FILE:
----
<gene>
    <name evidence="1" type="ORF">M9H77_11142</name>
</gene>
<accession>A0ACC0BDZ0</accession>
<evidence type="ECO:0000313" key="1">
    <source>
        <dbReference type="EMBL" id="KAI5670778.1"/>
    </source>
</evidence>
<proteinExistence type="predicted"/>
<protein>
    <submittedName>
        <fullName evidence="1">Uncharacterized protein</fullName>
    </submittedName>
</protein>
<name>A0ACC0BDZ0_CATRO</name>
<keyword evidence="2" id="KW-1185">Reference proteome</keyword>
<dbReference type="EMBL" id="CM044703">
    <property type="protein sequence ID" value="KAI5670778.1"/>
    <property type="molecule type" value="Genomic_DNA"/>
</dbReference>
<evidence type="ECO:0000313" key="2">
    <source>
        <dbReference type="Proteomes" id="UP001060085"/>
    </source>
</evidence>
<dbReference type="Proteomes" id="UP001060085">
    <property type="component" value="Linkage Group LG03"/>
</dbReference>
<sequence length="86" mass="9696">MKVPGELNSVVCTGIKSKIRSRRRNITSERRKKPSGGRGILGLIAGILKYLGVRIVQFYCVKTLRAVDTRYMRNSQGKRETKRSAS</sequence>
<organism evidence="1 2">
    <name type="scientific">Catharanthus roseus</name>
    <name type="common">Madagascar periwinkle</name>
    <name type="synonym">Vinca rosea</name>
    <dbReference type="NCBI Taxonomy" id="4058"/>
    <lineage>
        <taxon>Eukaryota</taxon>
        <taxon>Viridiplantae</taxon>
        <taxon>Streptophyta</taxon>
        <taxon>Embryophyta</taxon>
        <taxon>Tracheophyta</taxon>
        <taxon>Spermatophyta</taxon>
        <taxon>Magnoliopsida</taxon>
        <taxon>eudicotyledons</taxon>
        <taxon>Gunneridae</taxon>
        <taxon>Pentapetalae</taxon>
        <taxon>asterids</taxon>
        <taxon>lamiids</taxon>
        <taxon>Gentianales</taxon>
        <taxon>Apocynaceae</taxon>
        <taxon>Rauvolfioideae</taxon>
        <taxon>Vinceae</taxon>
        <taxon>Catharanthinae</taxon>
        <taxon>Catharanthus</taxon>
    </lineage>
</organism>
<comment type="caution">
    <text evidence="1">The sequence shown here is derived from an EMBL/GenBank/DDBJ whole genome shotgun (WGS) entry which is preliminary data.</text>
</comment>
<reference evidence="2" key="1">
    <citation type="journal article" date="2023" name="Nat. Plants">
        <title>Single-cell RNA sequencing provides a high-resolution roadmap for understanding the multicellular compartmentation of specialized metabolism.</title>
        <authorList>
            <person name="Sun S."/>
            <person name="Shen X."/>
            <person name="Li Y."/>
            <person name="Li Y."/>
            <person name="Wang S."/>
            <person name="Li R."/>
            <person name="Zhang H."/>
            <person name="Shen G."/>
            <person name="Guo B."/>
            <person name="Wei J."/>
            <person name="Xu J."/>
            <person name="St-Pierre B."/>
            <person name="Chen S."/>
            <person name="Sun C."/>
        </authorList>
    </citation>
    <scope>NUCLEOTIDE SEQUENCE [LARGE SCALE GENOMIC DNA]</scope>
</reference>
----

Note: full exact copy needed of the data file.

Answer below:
<gene>
    <name evidence="1" type="ORF">M9H77_11142</name>
</gene>
<accession>A0ACC0BDZ0</accession>
<evidence type="ECO:0000313" key="1">
    <source>
        <dbReference type="EMBL" id="KAI5670778.1"/>
    </source>
</evidence>
<proteinExistence type="predicted"/>
<protein>
    <submittedName>
        <fullName evidence="1">Uncharacterized protein</fullName>
    </submittedName>
</protein>
<name>A0ACC0BDZ0_CATRO</name>
<keyword evidence="2" id="KW-1185">Reference proteome</keyword>
<dbReference type="EMBL" id="CM044703">
    <property type="protein sequence ID" value="KAI5670778.1"/>
    <property type="molecule type" value="Genomic_DNA"/>
</dbReference>
<evidence type="ECO:0000313" key="2">
    <source>
        <dbReference type="Proteomes" id="UP001060085"/>
    </source>
</evidence>
<dbReference type="Proteomes" id="UP001060085">
    <property type="component" value="Linkage Group LG03"/>
</dbReference>
<sequence length="86" mass="9696">MKVPGELNSVVCTGIKSKIRSRRRNITSERRKKPSGGRGILGLIAGILKYLGVRIVQFYCVKTLRAVDTRYMRNSQGKRETKRSAS</sequence>
<organism evidence="1 2">
    <name type="scientific">Catharanthus roseus</name>
    <name type="common">Madagascar periwinkle</name>
    <name type="synonym">Vinca rosea</name>
    <dbReference type="NCBI Taxonomy" id="4058"/>
    <lineage>
        <taxon>Eukaryota</taxon>
        <taxon>Viridiplantae</taxon>
        <taxon>Streptophyta</taxon>
        <taxon>Embryophyta</taxon>
        <taxon>Tracheophyta</taxon>
        <taxon>Spermatophyta</taxon>
        <taxon>Magnoliopsida</taxon>
        <taxon>eudicotyledons</taxon>
        <taxon>Gunneridae</taxon>
        <taxon>Pentapetalae</taxon>
        <taxon>asterids</taxon>
        <taxon>lamiids</taxon>
        <taxon>Gentianales</taxon>
        <taxon>Apocynaceae</taxon>
        <taxon>Rauvolfioideae</taxon>
        <taxon>Vinceae</taxon>
        <taxon>Catharanthinae</taxon>
        <taxon>Catharanthus</taxon>
    </lineage>
</organism>
<comment type="caution">
    <text evidence="1">The sequence shown here is derived from an EMBL/GenBank/DDBJ whole genome shotgun (WGS) entry which is preliminary data.</text>
</comment>
<reference evidence="2" key="1">
    <citation type="journal article" date="2023" name="Nat. Plants">
        <title>Single-cell RNA sequencing provides a high-resolution roadmap for understanding the multicellular compartmentation of specialized metabolism.</title>
        <authorList>
            <person name="Sun S."/>
            <person name="Shen X."/>
            <person name="Li Y."/>
            <person name="Li Y."/>
            <person name="Wang S."/>
            <person name="Li R."/>
            <person name="Zhang H."/>
            <person name="Shen G."/>
            <person name="Guo B."/>
            <person name="Wei J."/>
            <person name="Xu J."/>
            <person name="St-Pierre B."/>
            <person name="Chen S."/>
            <person name="Sun C."/>
        </authorList>
    </citation>
    <scope>NUCLEOTIDE SEQUENCE [LARGE SCALE GENOMIC DNA]</scope>
</reference>